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Southern Appalachians

Last updated over 2 years ago

The Southern Appalachians are an ancient, topographically diverse mountain range in the eastern United States from Mount Rogers and Whitetop Mountain in Virginia to the Great Smoky Mountains and the southern escarpment of the Blue Ridge in the south. They include the highest peak east of the Mississippi river, Mount Mitchell in the Black Mountains.

The Southern Appalachians are one of the most biologically diverse regions in the temperate zone. They are home to nearly 10,000 identified species, including many endemic species that are found nowhere else in the world, with new species still being discovered. More than 2,000 species of vascular plants make it one of the most botanically diverse temperate regions in the world. They are also famous for their high diversity in fungi, mosses, liverworts, snails, freshwater mussels, spiders, millipedes, moths, beetles, freshwater fishes and salamanders.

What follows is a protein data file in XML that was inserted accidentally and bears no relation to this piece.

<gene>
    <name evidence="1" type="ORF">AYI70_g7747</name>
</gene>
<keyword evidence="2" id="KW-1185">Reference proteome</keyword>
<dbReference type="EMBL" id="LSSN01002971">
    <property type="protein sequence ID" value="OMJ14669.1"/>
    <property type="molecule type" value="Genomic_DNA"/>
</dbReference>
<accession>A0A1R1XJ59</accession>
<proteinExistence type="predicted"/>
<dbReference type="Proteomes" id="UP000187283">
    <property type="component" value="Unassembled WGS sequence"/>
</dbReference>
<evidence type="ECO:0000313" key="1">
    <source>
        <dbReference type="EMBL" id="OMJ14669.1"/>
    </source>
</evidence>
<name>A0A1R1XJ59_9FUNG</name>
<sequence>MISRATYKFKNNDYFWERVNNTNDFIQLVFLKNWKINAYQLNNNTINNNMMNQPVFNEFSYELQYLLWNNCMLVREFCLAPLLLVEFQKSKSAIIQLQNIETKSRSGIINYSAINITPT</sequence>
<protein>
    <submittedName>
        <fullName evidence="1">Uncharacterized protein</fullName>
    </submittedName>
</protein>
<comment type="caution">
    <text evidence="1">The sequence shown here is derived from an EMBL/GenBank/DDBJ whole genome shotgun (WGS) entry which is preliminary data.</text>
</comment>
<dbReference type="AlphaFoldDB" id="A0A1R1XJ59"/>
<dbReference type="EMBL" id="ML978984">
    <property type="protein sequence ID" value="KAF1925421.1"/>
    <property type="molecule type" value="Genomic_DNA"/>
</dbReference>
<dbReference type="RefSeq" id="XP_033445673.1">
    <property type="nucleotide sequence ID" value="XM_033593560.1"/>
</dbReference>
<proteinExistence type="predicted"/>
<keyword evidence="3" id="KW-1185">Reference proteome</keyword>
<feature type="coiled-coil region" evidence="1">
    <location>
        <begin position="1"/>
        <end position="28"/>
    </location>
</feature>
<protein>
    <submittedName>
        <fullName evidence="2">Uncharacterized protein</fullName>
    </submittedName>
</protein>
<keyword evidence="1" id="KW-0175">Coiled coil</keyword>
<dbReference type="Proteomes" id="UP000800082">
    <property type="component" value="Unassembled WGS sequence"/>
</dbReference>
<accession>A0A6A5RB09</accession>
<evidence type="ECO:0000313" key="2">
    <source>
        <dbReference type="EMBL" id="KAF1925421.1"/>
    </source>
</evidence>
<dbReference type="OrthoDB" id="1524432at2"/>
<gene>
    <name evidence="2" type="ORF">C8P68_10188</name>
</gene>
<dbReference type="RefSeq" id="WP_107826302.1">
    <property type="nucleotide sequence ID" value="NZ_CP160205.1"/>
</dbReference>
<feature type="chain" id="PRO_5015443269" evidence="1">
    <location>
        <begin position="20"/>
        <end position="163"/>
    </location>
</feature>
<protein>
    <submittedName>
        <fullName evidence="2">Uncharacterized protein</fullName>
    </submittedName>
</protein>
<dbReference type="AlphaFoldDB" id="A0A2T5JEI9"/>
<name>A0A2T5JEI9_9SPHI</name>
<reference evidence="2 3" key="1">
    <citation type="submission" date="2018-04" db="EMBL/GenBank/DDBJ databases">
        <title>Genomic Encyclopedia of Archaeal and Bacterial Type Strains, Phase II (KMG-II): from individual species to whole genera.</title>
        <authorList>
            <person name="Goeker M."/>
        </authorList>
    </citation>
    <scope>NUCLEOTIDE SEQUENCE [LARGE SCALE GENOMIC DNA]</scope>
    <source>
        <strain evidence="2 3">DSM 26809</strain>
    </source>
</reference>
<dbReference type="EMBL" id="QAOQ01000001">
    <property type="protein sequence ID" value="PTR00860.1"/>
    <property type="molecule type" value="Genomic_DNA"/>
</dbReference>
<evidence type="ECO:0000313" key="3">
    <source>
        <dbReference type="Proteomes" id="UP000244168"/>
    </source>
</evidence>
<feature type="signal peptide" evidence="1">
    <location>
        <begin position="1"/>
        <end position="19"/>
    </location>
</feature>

The mountains provide a wide array of habitats and microhabitats for both flora and fauna:
- nearly 2,300 species of fungi identified (up to 20,000 estimated)
- over 1,400 native wildflowers
- over 500 moss and fern species
- over 460 species of arachnids identified (over 800 estimated)
- over 230 species of millipedes
- over 100 species of mollusks, most of them land snails
- over 100 native trees
- more salamander species than anywhere else in the world, presently 47 described species and 6 that are new to science

References:
- Highlands Nature Center
- Southern Appalachian Biodiversity Institute
- Southern Appalachian Highlands Conservatory

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